January 20, 2011

Puzzling through Paperwork

 When Evan checked in with the Port Captain a week or so ago he thumbed through our passports and discovered that Maia’s US one (she’s a dual citizen) was due to expire somewhere around Fiji.

Keeping track of paperwork: credit cards, driver’s licenses, taxes and passport renewals is one of the more complex aspects of cruising. Most of us have a mailing address, somewhere. But the choreography of getting mail from that address to our boats means we don’t just wait for a new credit card or new passport to arrive. We have to plan, usually months in advance.

This summer, before we went home, we went through all our bank cards, licenses and passports and checked the expiry dates. We noted anything that was due to go before 2012 (when we’ll be in Australia and have a stable address for more than a few weeks) and began requesting new cards, scheduling appointments and filling out forms.

The problem with this, is many places are reluctant to provide new cards (or driver’s licences) when the expiry date is more than six months, and in some cases 12 months, out. So we need to explain our lifestyle to several levels of bureaucracy. And somehow these conversations always end up with us being asked if we’re worried about pirates…

Which brings us to Maia’s passport: We were told it would be possible to renew in Mexico if it was expiring within six months. But it expires in eight. And it also takes four-six weeks to process—which means we need to do it now. So I sent off a quick note to the US consulate in Puerto Vallarta explaining our travel plans and asking if they could make and exception. Two minutes later we got a note back, “yes”. Then I asked if we could schedule an appointment, expecting to wait several days as we had in Vancouver. We got back another immediate note telling us to come any day between 11:00am and 12:30.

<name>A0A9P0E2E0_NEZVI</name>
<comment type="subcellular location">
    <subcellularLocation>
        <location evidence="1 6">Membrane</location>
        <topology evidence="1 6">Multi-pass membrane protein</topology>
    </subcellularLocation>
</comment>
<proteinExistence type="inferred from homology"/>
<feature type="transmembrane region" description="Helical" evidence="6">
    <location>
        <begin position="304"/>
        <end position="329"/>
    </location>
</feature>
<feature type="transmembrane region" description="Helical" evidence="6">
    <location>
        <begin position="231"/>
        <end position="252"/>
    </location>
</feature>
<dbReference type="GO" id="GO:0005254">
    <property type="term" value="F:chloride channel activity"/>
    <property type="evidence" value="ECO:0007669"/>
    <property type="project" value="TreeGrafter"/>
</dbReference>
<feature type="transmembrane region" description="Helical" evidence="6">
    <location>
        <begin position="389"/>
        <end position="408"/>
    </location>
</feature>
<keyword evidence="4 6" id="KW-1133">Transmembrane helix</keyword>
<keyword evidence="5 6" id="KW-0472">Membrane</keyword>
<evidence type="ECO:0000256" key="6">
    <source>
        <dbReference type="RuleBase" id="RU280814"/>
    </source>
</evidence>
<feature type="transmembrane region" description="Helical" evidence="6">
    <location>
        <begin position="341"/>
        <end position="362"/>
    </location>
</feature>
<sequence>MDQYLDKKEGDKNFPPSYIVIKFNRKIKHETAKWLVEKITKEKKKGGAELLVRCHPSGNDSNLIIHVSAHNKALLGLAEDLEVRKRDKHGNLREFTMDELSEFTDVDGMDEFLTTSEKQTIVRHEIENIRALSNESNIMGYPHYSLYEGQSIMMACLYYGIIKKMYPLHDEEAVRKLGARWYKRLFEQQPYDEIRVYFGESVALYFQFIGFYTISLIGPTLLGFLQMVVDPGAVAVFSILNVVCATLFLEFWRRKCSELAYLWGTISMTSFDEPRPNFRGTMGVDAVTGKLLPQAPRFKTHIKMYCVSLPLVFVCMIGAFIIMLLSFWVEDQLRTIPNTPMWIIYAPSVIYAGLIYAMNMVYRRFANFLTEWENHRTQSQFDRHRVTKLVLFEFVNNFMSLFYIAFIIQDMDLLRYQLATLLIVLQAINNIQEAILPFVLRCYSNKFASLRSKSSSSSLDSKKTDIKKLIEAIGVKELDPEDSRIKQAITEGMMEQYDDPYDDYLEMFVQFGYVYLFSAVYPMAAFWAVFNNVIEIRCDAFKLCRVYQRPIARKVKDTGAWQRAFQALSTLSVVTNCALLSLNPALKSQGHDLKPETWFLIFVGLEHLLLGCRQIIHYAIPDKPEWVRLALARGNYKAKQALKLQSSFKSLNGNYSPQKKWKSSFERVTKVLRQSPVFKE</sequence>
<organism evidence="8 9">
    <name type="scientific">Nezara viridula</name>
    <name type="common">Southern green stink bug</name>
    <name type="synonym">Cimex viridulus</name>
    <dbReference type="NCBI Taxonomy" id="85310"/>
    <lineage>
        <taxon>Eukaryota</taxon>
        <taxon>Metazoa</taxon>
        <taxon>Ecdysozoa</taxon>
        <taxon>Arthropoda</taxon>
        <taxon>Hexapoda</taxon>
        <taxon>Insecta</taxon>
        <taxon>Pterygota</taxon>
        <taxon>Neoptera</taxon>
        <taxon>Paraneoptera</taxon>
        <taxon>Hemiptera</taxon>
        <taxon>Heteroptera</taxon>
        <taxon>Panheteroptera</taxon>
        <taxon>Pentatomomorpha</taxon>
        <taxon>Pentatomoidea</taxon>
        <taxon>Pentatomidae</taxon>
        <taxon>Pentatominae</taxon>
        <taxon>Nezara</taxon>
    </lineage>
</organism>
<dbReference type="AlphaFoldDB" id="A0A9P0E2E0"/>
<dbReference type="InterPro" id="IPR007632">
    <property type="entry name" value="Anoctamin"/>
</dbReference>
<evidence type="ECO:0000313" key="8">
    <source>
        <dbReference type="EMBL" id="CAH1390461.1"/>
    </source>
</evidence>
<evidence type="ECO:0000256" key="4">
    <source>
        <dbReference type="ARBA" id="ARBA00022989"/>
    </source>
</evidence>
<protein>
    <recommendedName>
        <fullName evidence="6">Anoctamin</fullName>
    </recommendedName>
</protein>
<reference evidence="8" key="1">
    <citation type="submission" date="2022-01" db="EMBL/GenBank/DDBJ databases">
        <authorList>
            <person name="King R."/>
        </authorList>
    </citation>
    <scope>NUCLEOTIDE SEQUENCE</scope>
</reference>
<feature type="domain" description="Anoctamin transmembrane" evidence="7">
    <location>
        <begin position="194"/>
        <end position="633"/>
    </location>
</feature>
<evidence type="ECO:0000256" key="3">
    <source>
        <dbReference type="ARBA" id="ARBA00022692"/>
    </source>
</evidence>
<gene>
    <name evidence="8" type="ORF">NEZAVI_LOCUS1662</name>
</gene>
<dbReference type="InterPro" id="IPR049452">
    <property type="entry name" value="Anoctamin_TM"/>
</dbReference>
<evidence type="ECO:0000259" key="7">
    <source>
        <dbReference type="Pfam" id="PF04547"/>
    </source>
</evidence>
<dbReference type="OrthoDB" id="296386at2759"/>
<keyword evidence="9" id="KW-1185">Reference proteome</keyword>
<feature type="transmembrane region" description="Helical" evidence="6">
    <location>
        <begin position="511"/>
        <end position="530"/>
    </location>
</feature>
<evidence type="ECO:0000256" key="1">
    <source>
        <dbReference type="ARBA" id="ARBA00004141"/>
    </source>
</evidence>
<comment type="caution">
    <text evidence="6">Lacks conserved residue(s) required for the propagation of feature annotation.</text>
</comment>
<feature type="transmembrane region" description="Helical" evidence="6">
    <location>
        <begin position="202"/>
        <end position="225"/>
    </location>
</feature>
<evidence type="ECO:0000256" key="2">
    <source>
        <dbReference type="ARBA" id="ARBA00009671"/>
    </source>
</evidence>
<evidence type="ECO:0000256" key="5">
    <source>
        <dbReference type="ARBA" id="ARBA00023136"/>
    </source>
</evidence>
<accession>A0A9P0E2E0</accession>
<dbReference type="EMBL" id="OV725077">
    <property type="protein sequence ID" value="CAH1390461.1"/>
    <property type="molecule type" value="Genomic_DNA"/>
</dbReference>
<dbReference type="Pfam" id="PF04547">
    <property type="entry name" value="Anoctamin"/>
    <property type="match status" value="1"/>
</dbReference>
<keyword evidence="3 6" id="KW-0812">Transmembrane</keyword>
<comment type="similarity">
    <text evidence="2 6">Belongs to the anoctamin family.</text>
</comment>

So we gathered up the paperwork and headed for the consul office in Nuevo Vallarta, panicking a bit when we realized we wouldn’t arrive until noon, and that we still needed to get photocopies and passport photos. We did these across the hall from the office then ten minutes later headed in to the office expecting a long queue. There was none.

We were served immediately. Our travel plans and passport request seemed to make complete sense to the office staff (who have clearly encountered the issue before). We were out of the office in less than ten minutes, and no one even asked us about pirates.

5 comments:

Ramsay said...

A refreshing tale of sanity.

Diane, Evan and Maia said...

Oh,Ramsay... Isn't sanity a beautiful thing? Send us an update on your saga when you can.

Anonymous said...

You know, if certain politicians heard the staff there was so efficient...and there were no lines...I'm afraid they'd find a way to cut their budget.

Let's all just agree right here and now to not repeat this particular story. It's a nice story, really, but...you know.

Bob C.
SV Owe No

Diane, Evan and Maia said...

Too funny, Bob. But you're right!! It's our secret...

Behan said...

I live happy endings like this, where the usually faceless bureaucracy surprises us all by being humanly reasonable. We had a similar situation with Jamie last year and the office in N.V. was lovely to work with. Of course, it's all a little surreal, being in the mall that dispenses US$ so you can go to McD's or Subway....